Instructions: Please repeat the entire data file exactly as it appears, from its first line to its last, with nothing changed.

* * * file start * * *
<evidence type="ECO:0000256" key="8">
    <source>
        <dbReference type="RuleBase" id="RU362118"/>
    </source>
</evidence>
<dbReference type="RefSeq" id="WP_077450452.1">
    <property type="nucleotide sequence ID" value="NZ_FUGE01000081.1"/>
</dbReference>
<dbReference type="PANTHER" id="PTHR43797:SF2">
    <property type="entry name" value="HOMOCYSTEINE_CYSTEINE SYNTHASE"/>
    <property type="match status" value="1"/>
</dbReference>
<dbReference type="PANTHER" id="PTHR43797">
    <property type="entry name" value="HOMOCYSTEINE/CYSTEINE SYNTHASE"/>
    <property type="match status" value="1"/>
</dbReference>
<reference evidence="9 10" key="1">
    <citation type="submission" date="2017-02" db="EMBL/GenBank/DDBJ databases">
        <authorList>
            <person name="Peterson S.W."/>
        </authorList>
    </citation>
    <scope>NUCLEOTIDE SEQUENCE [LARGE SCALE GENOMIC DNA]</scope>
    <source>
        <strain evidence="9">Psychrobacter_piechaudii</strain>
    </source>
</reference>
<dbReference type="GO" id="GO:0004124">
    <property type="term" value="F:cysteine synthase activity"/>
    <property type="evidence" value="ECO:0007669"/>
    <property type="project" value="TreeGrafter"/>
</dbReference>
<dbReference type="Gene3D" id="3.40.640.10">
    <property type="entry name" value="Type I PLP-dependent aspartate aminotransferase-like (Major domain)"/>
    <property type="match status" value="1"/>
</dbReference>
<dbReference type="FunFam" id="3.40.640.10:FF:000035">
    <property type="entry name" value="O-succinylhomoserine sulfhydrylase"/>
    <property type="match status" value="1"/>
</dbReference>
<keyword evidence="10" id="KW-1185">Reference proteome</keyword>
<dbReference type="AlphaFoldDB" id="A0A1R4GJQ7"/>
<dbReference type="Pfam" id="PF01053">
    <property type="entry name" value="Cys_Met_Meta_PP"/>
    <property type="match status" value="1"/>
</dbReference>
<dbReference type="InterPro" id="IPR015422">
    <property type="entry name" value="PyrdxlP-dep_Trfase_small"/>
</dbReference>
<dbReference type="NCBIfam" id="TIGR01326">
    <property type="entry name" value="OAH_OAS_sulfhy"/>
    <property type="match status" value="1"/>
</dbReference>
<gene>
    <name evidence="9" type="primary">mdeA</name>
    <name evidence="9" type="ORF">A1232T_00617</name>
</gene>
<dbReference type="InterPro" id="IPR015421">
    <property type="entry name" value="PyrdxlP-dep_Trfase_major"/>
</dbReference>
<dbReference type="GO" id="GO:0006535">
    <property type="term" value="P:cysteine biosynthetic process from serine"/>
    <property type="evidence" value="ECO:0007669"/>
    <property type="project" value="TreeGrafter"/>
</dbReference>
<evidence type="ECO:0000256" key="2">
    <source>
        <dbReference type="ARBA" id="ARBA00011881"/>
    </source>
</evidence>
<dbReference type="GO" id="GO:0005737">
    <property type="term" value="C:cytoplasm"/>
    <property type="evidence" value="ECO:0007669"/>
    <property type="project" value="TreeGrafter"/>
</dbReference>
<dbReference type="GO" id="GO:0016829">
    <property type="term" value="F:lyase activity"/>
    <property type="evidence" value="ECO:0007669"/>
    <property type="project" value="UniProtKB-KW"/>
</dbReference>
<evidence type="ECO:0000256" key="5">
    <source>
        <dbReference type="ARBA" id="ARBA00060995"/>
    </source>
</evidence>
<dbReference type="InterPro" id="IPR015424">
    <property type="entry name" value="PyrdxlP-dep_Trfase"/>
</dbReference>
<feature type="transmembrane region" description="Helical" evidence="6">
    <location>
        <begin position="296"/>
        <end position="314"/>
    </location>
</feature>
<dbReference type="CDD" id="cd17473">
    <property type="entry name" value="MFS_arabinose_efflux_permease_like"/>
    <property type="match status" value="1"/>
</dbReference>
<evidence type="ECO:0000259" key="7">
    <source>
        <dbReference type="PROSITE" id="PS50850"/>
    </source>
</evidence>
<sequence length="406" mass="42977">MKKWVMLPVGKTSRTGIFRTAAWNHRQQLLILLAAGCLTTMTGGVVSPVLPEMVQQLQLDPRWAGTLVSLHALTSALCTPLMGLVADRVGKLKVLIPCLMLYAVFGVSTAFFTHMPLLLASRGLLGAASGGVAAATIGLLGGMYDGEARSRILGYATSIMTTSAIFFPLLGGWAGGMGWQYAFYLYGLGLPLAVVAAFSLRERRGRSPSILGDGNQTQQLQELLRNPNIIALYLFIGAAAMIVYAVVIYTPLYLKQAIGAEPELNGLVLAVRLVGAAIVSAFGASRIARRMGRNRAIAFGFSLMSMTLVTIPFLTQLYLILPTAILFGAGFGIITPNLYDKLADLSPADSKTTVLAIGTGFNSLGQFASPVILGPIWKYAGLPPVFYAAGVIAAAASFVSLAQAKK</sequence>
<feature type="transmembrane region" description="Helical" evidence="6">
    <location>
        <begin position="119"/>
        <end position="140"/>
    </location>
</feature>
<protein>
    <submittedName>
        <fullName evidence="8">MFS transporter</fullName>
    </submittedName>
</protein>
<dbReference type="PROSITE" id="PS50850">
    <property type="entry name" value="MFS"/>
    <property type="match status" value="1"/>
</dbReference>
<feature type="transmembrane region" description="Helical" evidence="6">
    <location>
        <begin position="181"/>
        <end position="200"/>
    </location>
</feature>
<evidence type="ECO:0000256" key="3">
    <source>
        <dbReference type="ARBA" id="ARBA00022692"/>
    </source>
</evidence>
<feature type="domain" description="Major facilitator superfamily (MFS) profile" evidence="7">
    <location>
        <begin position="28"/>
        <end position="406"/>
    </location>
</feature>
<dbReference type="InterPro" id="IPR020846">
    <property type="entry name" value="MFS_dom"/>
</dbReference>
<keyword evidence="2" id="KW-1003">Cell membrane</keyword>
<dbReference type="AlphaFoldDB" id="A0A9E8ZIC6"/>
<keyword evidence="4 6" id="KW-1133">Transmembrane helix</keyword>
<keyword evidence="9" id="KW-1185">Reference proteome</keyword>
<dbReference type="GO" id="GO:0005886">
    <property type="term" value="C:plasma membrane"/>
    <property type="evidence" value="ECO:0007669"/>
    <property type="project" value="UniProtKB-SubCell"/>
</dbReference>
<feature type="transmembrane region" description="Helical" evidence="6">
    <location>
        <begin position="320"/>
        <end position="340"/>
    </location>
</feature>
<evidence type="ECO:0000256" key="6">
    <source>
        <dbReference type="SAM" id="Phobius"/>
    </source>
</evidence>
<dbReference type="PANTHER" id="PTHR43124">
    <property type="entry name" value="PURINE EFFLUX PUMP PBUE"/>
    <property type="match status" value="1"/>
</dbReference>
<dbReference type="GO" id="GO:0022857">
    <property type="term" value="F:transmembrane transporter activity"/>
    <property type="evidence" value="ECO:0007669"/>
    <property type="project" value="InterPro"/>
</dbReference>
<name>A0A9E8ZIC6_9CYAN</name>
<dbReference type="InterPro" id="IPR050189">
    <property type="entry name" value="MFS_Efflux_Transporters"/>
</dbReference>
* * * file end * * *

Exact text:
<evidence type="ECO:0000256" key="8">
    <source>
        <dbReference type="RuleBase" id="RU362118"/>
    </source>
</evidence>
<dbReference type="RefSeq" id="WP_077450452.1">
    <property type="nucleotide sequence ID" value="NZ_FUGE01000081.1"/>
</dbReference>
<dbReference type="PANTHER" id="PTHR43797:SF2">
    <property type="entry name" value="HOMOCYSTEINE_CYSTEINE SYNTHASE"/>
    <property type="match status" value="1"/>
</dbReference>
<dbReference type="PANTHER" id="PTHR43797">
    <property type="entry name" value="HOMOCYSTEINE/CYSTEINE SYNTHASE"/>
    <property type="match status" value="1"/>
</dbReference>
<reference evidence="9 10" key="1">
    <citation type="submission" date="2017-02" db="EMBL/GenBank/DDBJ databases">
        <authorList>
            <person name="Peterson S.W."/>
        </authorList>
    </citation>
    <scope>NUCLEOTIDE SEQUENCE [LARGE SCALE GENOMIC DNA]</scope>
    <source>
        <strain evidence="9">Psychrobacter_piechaudii</strain>
    </source>
</reference>
<dbReference type="GO" id="GO:0004124">
    <property type="term" value="F:cysteine synthase activity"/>
    <property type="evidence" value="ECO:0007669"/>
    <property type="project" value="TreeGrafter"/>
</dbReference>
<dbReference type="Gene3D" id="3.40.640.10">
    <property type="entry name" value="Type I PLP-dependent aspartate aminotransferase-like (Major domain)"/>
    <property type="match status" value="1"/>
</dbReference>
<dbReference type="FunFam" id="3.40.640.10:FF:000035">
    <property type="entry name" value="O-succinylhomoserine sulfhydrylase"/>
    <property type="match status" value="1"/>
</dbReference>
<keyword evidence="10" id="KW-1185">Reference proteome</keyword>
<dbReference type="AlphaFoldDB" id="A0A1R4GJQ7"/>
<dbReference type="Pfam" id="PF01053">
    <property type="entry name" value="Cys_Met_Meta_PP"/>
    <property type="match status" value="1"/>
</dbReference>
<dbReference type="InterPro" id="IPR015422">
    <property type="entry name" value="PyrdxlP-dep_Trfase_small"/>
</dbReference>
<dbReference type="NCBIfam" id="TIGR01326">
    <property type="entry name" value="OAH_OAS_sulfhy"/>
    <property type="match status" value="1"/>
</dbReference>
<gene>
    <name evidence="9" type="primary">mdeA</name>
    <name evidence="9" type="ORF">A1232T_00617</name>
</gene>
<dbReference type="InterPro" id="IPR015421">
    <property type="entry name" value="PyrdxlP-dep_Trfase_major"/>
</dbReference>
<dbReference type="GO" id="GO:0006535">
    <property type="term" value="P:cysteine biosynthetic process from serine"/>
    <property type="evidence" value="ECO:0007669"/>
    <property type="project" value="TreeGrafter"/>
</dbReference>
<evidence type="ECO:0000256" key="2">
    <source>
        <dbReference type="ARBA" id="ARBA00011881"/>
    </source>
</evidence>
<dbReference type="GO" id="GO:0005737">
    <property type="term" value="C:cytoplasm"/>
    <property type="evidence" value="ECO:0007669"/>
    <property type="project" value="TreeGrafter"/>
</dbReference>
<dbReference type="GO" id="GO:0016829">
    <property type="term" value="F:lyase activity"/>
    <property type="evidence" value="ECO:0007669"/>
    <property type="project" value="UniProtKB-KW"/>
</dbReference>
<evidence type="ECO:0000256" key="5">
    <source>
        <dbReference type="ARBA" id="ARBA00060995"/>
    </source>
</evidence>
<dbReference type="InterPro" id="IPR015424">
    <property type="entry name" value="PyrdxlP-dep_Trfase"/>
</dbReference>
<feature type="transmembrane region" description="Helical" evidence="6">
    <location>
        <begin position="296"/>
        <end position="314"/>
    </location>
</feature>
<dbReference type="CDD" id="cd17473">
    <property type="entry name" value="MFS_arabinose_efflux_permease_like"/>
    <property type="match status" value="1"/>
</dbReference>
<evidence type="ECO:0000259" key="7">
    <source>
        <dbReference type="PROSITE" id="PS50850"/>
    </source>
</evidence>
<sequence length="406" mass="42977">MKKWVMLPVGKTSRTGIFRTAAWNHRQQLLILLAAGCLTTMTGGVVSPVLPEMVQQLQLDPRWAGTLVSLHALTSALCTPLMGLVADRVGKLKVLIPCLMLYAVFGVSTAFFTHMPLLLASRGLLGAASGGVAAATIGLLGGMYDGEARSRILGYATSIMTTSAIFFPLLGGWAGGMGWQYAFYLYGLGLPLAVVAAFSLRERRGRSPSILGDGNQTQQLQELLRNPNIIALYLFIGAAAMIVYAVVIYTPLYLKQAIGAEPELNGLVLAVRLVGAAIVSAFGASRIARRMGRNRAIAFGFSLMSMTLVTIPFLTQLYLILPTAILFGAGFGIITPNLYDKLADLSPADSKTTVLAIGTGFNSLGQFASPVILGPIWKYAGLPPVFYAAGVIAAAASFVSLAQAKK</sequence>
<feature type="transmembrane region" description="Helical" evidence="6">
    <location>
        <begin position="119"/>
        <end position="140"/>
    </location>
</feature>
<protein>
    <submittedName>
        <fullName evidence="8">MFS transporter</fullName>
    </submittedName>
</protein>
<dbReference type="PROSITE" id="PS50850">
    <property type="entry name" value="MFS"/>
    <property type="match status" value="1"/>
</dbReference>
<feature type="transmembrane region" description="Helical" evidence="6">
    <location>
        <begin position="181"/>
        <end position="200"/>
    </location>
</feature>
<evidence type="ECO:0000256" key="3">
    <source>
        <dbReference type="ARBA" id="ARBA00022692"/>
    </source>
</evidence>
<feature type="domain" description="Major facilitator superfamily (MFS) profile" evidence="7">
    <location>
        <begin position="28"/>
        <end position="406"/>
    </location>
</feature>
<dbReference type="InterPro" id="IPR020846">
    <property type="entry name" value="MFS_dom"/>
</dbReference>
<keyword evidence="2" id="KW-1003">Cell membrane</keyword>
<dbReference type="AlphaFoldDB" id="A0A9E8ZIC6"/>
<keyword evidence="4 6" id="KW-1133">Transmembrane helix</keyword>
<keyword evidence="9" id="KW-1185">Reference proteome</keyword>
<dbReference type="GO" id="GO:0005886">
    <property type="term" value="C:plasma membrane"/>
    <property type="evidence" value="ECO:0007669"/>
    <property type="project" value="UniProtKB-SubCell"/>
</dbReference>
<feature type="transmembrane region" description="Helical" evidence="6">
    <location>
        <begin position="320"/>
        <end position="340"/>
    </location>
</feature>
<evidence type="ECO:0000256" key="6">
    <source>
        <dbReference type="SAM" id="Phobius"/>
    </source>
</evidence>
<dbReference type="PANTHER" id="PTHR43124">
    <property type="entry name" value="PURINE EFFLUX PUMP PBUE"/>
    <property type="match status" value="1"/>
</dbReference>
<dbReference type="GO" id="GO:0022857">
    <property type="term" value="F:transmembrane transporter activity"/>
    <property type="evidence" value="ECO:0007669"/>
    <property type="project" value="InterPro"/>
</dbReference>
<name>A0A9E8ZIC6_9CYAN</name>
<dbReference type="InterPro" id="IPR050189">
    <property type="entry name" value="MFS_Efflux_Transporters"/>
</dbReference>